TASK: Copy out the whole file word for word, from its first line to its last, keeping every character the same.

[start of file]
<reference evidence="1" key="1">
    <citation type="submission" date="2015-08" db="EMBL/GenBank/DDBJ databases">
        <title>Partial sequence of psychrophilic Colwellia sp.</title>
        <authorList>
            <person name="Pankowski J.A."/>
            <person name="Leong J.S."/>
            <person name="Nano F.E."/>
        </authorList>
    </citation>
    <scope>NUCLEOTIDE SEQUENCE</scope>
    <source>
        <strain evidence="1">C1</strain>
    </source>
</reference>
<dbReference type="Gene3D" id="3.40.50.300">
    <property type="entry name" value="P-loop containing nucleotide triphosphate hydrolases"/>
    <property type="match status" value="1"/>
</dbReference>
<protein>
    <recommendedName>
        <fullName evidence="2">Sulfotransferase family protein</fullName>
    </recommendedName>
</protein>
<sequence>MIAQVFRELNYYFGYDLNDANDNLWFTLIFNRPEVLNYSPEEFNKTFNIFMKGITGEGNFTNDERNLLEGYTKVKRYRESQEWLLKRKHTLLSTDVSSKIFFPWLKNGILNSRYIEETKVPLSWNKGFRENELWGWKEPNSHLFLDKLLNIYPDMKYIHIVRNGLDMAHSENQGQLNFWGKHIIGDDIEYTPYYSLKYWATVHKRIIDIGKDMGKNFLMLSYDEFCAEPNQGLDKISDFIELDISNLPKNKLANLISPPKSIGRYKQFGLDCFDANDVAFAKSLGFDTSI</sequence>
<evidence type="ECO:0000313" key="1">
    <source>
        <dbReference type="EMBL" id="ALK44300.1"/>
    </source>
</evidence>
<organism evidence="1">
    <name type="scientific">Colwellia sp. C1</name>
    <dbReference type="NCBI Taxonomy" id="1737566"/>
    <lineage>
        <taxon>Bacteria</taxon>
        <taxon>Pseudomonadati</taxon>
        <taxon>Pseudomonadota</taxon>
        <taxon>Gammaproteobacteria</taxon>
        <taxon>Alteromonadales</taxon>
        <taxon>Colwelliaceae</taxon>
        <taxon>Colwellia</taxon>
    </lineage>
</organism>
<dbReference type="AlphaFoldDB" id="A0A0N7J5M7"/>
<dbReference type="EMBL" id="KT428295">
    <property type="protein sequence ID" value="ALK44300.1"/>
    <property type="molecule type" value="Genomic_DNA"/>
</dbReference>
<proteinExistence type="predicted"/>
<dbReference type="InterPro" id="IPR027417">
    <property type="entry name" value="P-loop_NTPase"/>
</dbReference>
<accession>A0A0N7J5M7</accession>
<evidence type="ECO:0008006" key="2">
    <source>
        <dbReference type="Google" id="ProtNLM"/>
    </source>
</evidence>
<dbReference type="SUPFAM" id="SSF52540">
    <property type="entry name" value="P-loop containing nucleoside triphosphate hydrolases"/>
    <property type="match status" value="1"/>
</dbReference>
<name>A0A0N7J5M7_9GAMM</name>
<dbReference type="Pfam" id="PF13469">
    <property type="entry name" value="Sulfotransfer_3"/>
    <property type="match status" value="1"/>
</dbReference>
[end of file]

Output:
<reference evidence="1" key="1">
    <citation type="submission" date="2015-08" db="EMBL/GenBank/DDBJ databases">
        <title>Partial sequence of psychrophilic Colwellia sp.</title>
        <authorList>
            <person name="Pankowski J.A."/>
            <person name="Leong J.S."/>
            <person name="Nano F.E."/>
        </authorList>
    </citation>
    <scope>NUCLEOTIDE SEQUENCE</scope>
    <source>
        <strain evidence="1">C1</strain>
    </source>
</reference>
<dbReference type="Gene3D" id="3.40.50.300">
    <property type="entry name" value="P-loop containing nucleotide triphosphate hydrolases"/>
    <property type="match status" value="1"/>
</dbReference>
<protein>
    <recommendedName>
        <fullName evidence="2">Sulfotransferase family protein</fullName>
    </recommendedName>
</protein>
<sequence>MIAQVFRELNYYFGYDLNDANDNLWFTLIFNRPEVLNYSPEEFNKTFNIFMKGITGEGNFTNDERNLLEGYTKVKRYRESQEWLLKRKHTLLSTDVSSKIFFPWLKNGILNSRYIEETKVPLSWNKGFRENELWGWKEPNSHLFLDKLLNIYPDMKYIHIVRNGLDMAHSENQGQLNFWGKHIIGDDIEYTPYYSLKYWATVHKRIIDIGKDMGKNFLMLSYDEFCAEPNQGLDKISDFIELDISNLPKNKLANLISPPKSIGRYKQFGLDCFDANDVAFAKSLGFDTSI</sequence>
<evidence type="ECO:0000313" key="1">
    <source>
        <dbReference type="EMBL" id="ALK44300.1"/>
    </source>
</evidence>
<organism evidence="1">
    <name type="scientific">Colwellia sp. C1</name>
    <dbReference type="NCBI Taxonomy" id="1737566"/>
    <lineage>
        <taxon>Bacteria</taxon>
        <taxon>Pseudomonadati</taxon>
        <taxon>Pseudomonadota</taxon>
        <taxon>Gammaproteobacteria</taxon>
        <taxon>Alteromonadales</taxon>
        <taxon>Colwelliaceae</taxon>
        <taxon>Colwellia</taxon>
    </lineage>
</organism>
<dbReference type="AlphaFoldDB" id="A0A0N7J5M7"/>
<dbReference type="EMBL" id="KT428295">
    <property type="protein sequence ID" value="ALK44300.1"/>
    <property type="molecule type" value="Genomic_DNA"/>
</dbReference>
<proteinExistence type="predicted"/>
<dbReference type="InterPro" id="IPR027417">
    <property type="entry name" value="P-loop_NTPase"/>
</dbReference>
<accession>A0A0N7J5M7</accession>
<evidence type="ECO:0008006" key="2">
    <source>
        <dbReference type="Google" id="ProtNLM"/>
    </source>
</evidence>
<dbReference type="SUPFAM" id="SSF52540">
    <property type="entry name" value="P-loop containing nucleoside triphosphate hydrolases"/>
    <property type="match status" value="1"/>
</dbReference>
<name>A0A0N7J5M7_9GAMM</name>
<dbReference type="Pfam" id="PF13469">
    <property type="entry name" value="Sulfotransfer_3"/>
    <property type="match status" value="1"/>
</dbReference>